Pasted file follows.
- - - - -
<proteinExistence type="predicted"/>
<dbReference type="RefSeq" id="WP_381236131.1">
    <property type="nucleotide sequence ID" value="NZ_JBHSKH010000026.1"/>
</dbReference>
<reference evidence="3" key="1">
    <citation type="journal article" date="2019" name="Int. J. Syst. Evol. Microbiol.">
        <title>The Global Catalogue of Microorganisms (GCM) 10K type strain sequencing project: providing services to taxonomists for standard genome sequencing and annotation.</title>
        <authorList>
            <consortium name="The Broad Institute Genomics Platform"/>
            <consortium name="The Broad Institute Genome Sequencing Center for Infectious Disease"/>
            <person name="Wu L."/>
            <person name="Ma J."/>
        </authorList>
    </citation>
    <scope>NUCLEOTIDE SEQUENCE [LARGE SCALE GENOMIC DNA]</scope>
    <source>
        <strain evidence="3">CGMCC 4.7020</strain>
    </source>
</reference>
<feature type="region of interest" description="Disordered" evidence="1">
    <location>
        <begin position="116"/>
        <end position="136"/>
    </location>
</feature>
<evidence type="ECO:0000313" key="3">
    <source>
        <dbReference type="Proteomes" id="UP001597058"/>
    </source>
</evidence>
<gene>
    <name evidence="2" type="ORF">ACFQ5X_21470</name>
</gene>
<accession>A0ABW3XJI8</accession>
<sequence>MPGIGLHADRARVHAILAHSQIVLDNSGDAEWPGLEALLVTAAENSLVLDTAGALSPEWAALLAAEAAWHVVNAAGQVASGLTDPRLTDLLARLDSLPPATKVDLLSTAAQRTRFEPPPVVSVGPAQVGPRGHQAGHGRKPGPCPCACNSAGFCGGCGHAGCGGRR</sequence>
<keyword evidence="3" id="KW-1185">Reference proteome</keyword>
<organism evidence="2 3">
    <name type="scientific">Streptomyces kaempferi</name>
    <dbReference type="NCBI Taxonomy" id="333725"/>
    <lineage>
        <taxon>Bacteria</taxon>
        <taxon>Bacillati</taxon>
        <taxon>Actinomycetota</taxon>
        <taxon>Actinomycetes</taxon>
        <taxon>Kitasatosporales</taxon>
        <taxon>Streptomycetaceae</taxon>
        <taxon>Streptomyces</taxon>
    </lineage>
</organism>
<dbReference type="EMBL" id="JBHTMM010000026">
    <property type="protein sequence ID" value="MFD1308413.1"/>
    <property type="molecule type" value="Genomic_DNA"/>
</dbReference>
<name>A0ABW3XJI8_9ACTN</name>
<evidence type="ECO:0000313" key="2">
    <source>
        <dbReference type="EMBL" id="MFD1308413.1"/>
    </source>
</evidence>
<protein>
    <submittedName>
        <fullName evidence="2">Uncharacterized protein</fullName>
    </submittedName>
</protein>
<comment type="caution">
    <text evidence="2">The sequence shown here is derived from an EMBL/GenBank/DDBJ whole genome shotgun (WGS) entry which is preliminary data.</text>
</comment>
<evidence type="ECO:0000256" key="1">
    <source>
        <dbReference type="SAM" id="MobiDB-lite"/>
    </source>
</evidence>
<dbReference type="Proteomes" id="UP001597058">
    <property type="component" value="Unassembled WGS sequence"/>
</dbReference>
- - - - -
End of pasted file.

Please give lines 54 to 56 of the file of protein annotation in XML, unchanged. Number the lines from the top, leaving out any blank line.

<name>A0ABW3XJI8_9ACTN</name>
<evidence type="ECO:0000313" key="2">
    <source>